It really is a miracle it works.

And yet it does.

As time progresses, I watch the info-dump in STDOUT and see the error measures being reported are dropping over time. More or less, of course, because this is a stochastic search. There is no guarantee that these operations I’ve configured it to use will produce programs with strictly “better” behavior.

Maybe by coincidence, my problem definition file works the first time. After something on the order of 4,350,000 program evaluations, a winner is discovered which produces the correct string for every training case.

It’s a pretty big Push program, but it gets auto-simplified into this one here:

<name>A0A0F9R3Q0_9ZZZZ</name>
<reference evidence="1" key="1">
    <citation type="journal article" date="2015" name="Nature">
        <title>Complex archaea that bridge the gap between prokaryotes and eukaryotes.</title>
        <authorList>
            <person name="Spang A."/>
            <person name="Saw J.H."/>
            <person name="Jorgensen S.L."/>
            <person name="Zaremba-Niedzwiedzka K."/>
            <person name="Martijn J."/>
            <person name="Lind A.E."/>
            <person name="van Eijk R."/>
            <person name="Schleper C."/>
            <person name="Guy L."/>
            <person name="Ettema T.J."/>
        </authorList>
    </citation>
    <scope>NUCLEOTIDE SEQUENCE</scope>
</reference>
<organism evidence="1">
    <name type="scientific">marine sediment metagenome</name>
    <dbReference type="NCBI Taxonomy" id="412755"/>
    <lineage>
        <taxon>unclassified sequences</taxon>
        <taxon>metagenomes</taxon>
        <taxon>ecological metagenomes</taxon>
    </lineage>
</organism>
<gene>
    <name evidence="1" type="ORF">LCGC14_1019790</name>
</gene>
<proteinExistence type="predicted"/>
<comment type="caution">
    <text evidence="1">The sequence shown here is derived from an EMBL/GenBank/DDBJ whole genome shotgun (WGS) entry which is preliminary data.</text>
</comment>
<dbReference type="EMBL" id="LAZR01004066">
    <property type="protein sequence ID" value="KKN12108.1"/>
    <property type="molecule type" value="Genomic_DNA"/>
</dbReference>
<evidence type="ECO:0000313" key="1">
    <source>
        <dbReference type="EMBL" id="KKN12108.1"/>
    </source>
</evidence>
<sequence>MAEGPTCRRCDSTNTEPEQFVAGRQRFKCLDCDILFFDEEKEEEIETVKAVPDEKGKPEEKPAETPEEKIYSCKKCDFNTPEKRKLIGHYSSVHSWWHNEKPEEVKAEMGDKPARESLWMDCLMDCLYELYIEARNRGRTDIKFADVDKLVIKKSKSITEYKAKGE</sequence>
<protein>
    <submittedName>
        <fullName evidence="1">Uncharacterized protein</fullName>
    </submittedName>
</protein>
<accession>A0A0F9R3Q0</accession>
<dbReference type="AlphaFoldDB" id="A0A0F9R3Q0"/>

How it works

The astute reader may notice this Push program isn’t the same one I reported last time, when I showed a program I “quite liked”. That’s because I don’t “quite like” this one.

It’s interesting, and absolutely informative as an object lesson. But I think you’ll understand shortly why I don’t “like” it at all, as a solution to the FizzBuzz problem. I won’t even walk through it with you, except to show you a little snippet where it gets pathological.

First, some necessary background.

There are a few fundamental things you need to understand about the Push language, and how the Clojush interpreter runs it.

All Push code (for our purposes, here) is composed of literals (numbers, strings, booleans, etc), variable names, instructions, or code blocks (lists) of those things. By convention, when an interpreter is set up to run a program, the program is pushed (as a code block) onto the :exec stack.